Presentation on theme: "The Nuclear Fuel Cycle. Presentation Components of the Fuel Cycle Front End Service Period (conversion of fuel to energy in a reactor) Back end Storage."— Presentation transcript:
Presentation Components of the Fuel Cycle Front End Service Period (conversion of fuel to energy in a reactor) Back end Storage (open cycle) Reprocessing (closed cycle) Alternatives and Economics Proliferation Concerns
The Front End of the Cycle For Light Water Reactor Fuel
Uranium URANIUM is a slightly radioactive metal that occurs throughout the earth's crust. It is about 500 times more abundant than gold and about as common as tin. It is present in most rocks and soils as well as in many rivers and in sea water. Most of the radioactivity associated with uranium in nature is due to other materials derived from it by radioactive decay processes, and which are left behind in mining and milling. Economically feasible deposits of the ore, pitchblende, U 3 O 8, range from 0.1% to 20% U 3 O 8.
Uranium Mining Open pit mining is used where deposits are close to the surface Underground mining is used for deep deposits, typically greater than 120m deep. In situ leaching (ISL), where oxygenated groundwater is circulated through a very porous ore body to dissolve the uranium and bring it to the surface. ISL may use slightly acidic or alkaline solutions to keep the uranium in solution. The uranium is then recovered from the solution. The decision as to which mining method to use for a particular deposit is governed by the nature of the ore body, safety and economic considerations. In the case of underground uranium mines, special precautions, consisting primarily of increased ventilation, are required to protect against airborne radiation exposure.
More than 200 pounds of byproduct material, tailings, are typically produced for each pound of uranium. After extraction of uranium from the ore, the tailings contain much of their original radioactivity. Toxic heavy metals, including chromium, lead, molybdenum, and vanadium, are also present in this byproduct material in low, but significant, concentrations Tailings from Uranium Mining and Milling
Enriching Uranium for Reactor Fuel Increase the concentration of fissionable U-235 isotope Enrichment requires a physical process since U-235 and U-238 have the same chemical properties Physical processes require gases for separation Uranium and its oxides are solids Must convert uranium to UF 6 Enriched UF 6 must be converted back to solid uranium or uranium oxide
Enrichment The two method of uranium enrichment are: Gaseous diffusion (older) Centrifugation (newer) Both use small differences in the masses (< 1%) of the U-235F 6 and U-238F 6 molecules to increase the concentration of U-235.
Centrifuge Enrichment Feed Enriched exit Depleted exit U235F 6 is lighter and collects in the center (enriched) U238F 6 is heavier and collects on the outside walls (Depleted/Tails) Feed to Next Stage
The gas centrifuge process has three characteristics that make it economically attractive for uranium enrichment: Proven technology: Centrifuge is a proven enrichment process, currently used in several countries. Low operating costs: Its energy requirements are less than 5% of the requirements of a comparably sized gaseous diffusion plant. Modular architecture: The modularity of the centrifuge technology allows for flexible deployment, enabling capacity to be added in increments as demand increases.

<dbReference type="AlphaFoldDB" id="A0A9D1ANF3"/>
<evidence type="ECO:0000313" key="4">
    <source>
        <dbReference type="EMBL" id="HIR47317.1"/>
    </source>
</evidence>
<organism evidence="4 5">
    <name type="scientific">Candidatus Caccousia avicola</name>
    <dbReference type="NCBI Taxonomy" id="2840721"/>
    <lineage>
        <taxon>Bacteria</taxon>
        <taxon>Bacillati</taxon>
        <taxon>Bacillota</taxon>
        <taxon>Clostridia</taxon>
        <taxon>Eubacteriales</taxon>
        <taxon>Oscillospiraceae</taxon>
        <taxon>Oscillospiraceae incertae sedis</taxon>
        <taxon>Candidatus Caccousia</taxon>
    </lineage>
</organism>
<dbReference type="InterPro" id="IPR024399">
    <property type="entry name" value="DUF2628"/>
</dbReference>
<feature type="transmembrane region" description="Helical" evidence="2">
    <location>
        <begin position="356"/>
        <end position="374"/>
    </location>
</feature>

Fuel Fabrication Reactor fuel is generally in the form of ceramic pellets. These are formed from pressed uranium oxide which is sintered (baked) at a high temperature (over 1400°C). The pellets are then encased in metal tubes to form fuel rods, which are arranged into a fuel assembly ready for introduction into a reactor.
U-235 Pu-239 Pu-240 Amount Time in reactor Removal of fuel elements for making weapons Production of plutonium in a nuclear reactor 92 U 238 + 0 n 1 => 94 Pu 239 + 2( -1 β 0 ) In addition to the fission of U-235 atoms, some U-238 atom absorb neutrons and emit beta particles to become plutonium Fission of Pu produces about 1/3 energy from the reactor
Back End of the Fuel Cycle (Open vs. Closed Cycles) Open Cycle Closed Cycle
Composition of Spent fuel Rods from a Light Water Reactor MaterialInitial FuelSpent FuelType of Waste Transuranic elements0.0000.065% TRU U-2360.0000.46% Pu isotopes0.0000.89% TRU Fission products0.0000.35%High Level U-235 3.3%0.08% U-238 96.7%94.3% TUR = transuranic
The actinides are the fifteen elements with atomic numbers 89 to 103. Fission products have shorter half-lives and higher activities. Actinides have longer half-lives and lower activities
Mixed Oxide Fuel (MOX) MOX is produced from the output of reprocessing plants and is a mixture of plutonium and uranium oxides with a composition of 3% to 7% PuO 2 and the rest UO 2. The MOX is then mixed with ordinary LEU uranium-oxide fuel for use in light water reactors. Mixture is 1/3 MOX and 2/3 LEU. By 2001, over 20 power reactors in France were using MOX for one third of their fuel In the US, MOX fuel is being used as a means of disposing of Pu from dismantled nuclear weapons in the US and Russia.
Presentation Background Components of the Fuel Cycle Front End Service Period (conversion of fuel to energy) Back end Open (Storage) Closed (Reprocessing) Alternatives and Economics Proliferation Concerns
Three Useful Educational Resources The Alsos Digital Library for Nuclear Issues Nuclear Chemistry in the Community Concept Map for Nuclear Power
Concept Map for Civilian and Military Uses of Nuclear Energy http://www.chemcases.com/nuclear/index2.html#concept